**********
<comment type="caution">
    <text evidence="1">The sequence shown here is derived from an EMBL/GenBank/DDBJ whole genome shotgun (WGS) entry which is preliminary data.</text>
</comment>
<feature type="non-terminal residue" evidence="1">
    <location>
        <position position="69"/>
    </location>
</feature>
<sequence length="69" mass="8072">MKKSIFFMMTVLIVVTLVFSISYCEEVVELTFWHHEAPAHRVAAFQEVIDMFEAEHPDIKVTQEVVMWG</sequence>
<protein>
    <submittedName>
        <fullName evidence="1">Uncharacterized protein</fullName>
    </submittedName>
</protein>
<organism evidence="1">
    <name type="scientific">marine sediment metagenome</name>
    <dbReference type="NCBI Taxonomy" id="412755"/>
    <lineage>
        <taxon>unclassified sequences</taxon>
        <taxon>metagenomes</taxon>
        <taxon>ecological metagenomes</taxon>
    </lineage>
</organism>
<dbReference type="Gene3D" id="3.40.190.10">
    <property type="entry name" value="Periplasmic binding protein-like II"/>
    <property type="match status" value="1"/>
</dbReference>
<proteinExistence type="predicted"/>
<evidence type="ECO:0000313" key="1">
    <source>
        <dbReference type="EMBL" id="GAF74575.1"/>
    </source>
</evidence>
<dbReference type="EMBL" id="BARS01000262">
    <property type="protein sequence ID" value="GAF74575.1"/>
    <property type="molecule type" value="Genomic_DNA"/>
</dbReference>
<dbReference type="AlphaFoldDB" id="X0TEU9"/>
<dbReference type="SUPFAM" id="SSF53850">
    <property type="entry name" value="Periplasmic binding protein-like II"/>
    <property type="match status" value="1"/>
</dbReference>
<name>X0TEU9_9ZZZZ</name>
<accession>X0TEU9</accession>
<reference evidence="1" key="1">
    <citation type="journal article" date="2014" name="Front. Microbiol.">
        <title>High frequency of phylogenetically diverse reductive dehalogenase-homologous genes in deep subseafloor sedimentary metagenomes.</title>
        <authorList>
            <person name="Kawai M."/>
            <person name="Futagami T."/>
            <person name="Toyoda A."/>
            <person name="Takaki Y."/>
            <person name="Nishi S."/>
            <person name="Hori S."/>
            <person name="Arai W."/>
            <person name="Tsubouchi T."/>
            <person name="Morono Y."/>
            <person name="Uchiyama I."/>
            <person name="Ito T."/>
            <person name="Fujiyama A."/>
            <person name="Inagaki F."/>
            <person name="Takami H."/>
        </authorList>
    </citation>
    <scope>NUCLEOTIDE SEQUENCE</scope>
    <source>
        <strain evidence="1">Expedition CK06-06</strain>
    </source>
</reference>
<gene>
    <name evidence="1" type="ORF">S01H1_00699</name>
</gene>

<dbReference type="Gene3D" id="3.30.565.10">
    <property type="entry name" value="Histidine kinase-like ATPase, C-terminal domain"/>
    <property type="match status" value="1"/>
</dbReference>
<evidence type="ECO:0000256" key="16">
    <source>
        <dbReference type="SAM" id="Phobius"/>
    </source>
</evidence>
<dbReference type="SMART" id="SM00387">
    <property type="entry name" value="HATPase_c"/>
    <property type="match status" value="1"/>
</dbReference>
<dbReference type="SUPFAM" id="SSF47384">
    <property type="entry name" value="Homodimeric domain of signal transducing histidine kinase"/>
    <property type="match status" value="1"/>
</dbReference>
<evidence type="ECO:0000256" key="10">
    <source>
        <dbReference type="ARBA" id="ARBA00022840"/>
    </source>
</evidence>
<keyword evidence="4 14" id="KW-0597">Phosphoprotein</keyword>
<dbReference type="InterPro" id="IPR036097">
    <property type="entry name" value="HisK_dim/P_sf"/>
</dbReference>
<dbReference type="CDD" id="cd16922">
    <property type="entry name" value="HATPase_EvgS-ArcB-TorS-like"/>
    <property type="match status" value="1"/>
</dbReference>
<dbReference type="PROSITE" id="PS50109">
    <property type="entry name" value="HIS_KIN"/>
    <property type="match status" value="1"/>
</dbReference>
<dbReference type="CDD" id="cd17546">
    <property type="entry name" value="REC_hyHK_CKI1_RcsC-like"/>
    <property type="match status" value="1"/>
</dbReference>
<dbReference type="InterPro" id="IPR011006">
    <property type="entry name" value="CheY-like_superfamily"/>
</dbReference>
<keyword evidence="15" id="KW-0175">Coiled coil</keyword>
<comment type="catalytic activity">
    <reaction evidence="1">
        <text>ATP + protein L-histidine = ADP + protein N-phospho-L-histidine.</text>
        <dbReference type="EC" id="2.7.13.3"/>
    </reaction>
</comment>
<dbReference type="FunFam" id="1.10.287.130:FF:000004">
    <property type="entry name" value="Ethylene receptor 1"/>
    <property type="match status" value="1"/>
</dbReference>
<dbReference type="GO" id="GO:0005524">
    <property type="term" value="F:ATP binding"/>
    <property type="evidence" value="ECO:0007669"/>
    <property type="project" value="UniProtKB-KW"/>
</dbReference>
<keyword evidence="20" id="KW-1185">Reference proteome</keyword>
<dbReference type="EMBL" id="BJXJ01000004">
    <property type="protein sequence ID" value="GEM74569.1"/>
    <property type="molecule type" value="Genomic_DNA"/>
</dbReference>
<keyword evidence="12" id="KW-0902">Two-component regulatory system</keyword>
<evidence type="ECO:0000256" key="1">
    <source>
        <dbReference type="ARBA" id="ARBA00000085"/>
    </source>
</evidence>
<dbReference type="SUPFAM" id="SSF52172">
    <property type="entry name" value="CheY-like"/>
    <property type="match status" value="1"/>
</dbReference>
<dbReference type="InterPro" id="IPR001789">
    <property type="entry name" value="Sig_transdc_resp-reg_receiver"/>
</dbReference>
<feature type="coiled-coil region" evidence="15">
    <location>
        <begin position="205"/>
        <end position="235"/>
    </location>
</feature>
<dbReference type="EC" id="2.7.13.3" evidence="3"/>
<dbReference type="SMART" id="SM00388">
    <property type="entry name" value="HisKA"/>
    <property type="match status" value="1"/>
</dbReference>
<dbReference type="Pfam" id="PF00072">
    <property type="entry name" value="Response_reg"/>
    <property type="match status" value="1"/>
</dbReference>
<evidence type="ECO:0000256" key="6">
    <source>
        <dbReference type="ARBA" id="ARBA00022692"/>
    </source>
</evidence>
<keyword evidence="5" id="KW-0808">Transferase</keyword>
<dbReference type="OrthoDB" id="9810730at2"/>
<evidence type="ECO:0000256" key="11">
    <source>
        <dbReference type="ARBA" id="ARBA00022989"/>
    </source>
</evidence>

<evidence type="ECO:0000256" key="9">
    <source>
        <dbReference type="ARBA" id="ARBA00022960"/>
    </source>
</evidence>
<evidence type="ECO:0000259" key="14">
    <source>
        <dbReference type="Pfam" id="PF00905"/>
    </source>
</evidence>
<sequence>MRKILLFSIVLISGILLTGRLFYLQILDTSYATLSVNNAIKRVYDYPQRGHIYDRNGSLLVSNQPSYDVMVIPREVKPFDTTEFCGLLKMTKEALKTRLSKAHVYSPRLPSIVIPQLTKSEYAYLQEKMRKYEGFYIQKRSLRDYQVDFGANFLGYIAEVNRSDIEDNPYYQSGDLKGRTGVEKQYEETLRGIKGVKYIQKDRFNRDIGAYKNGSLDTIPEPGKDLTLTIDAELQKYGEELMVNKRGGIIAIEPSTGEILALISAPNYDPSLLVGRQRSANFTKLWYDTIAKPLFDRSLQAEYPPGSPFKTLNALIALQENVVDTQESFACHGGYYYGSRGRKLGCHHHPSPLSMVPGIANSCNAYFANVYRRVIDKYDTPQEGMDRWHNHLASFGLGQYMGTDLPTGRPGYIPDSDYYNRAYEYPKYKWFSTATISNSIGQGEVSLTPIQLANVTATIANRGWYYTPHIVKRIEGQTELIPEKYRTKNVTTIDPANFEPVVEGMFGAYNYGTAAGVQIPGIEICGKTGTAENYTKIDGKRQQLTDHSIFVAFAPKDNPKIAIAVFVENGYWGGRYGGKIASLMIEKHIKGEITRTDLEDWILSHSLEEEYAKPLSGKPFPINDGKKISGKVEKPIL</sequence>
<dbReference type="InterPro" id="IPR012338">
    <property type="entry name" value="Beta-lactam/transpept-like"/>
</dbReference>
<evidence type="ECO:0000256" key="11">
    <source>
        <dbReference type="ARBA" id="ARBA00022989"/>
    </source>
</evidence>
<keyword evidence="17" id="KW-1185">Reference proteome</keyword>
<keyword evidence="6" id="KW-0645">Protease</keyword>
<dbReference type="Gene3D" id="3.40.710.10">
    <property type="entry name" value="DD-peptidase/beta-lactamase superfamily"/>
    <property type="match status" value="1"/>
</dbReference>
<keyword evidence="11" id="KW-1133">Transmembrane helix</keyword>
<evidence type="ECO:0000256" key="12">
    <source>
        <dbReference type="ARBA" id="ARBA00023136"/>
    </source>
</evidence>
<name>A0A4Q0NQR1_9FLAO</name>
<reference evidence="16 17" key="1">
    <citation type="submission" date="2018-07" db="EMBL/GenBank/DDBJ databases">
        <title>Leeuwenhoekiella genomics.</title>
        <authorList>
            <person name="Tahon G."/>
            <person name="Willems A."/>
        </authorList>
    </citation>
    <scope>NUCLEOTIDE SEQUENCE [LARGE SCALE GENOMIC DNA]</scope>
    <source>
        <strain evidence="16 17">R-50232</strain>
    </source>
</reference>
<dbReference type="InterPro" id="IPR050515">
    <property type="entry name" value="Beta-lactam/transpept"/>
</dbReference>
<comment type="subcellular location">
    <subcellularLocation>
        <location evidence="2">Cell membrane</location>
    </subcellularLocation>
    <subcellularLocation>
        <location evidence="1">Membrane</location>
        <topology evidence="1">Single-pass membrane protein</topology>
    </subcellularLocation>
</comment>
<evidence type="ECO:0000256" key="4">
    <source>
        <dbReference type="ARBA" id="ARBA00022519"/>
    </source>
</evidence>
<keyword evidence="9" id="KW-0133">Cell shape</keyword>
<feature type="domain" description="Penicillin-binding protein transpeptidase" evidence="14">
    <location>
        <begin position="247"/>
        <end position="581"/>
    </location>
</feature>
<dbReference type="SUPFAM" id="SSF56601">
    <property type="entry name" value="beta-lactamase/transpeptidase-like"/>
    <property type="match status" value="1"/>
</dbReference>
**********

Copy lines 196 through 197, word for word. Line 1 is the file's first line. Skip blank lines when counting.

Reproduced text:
<dbReference type="Gene3D" id="3.40.710.10">
    <property type="entry name" value="DD-peptidase/beta-lactamase superfamily"/>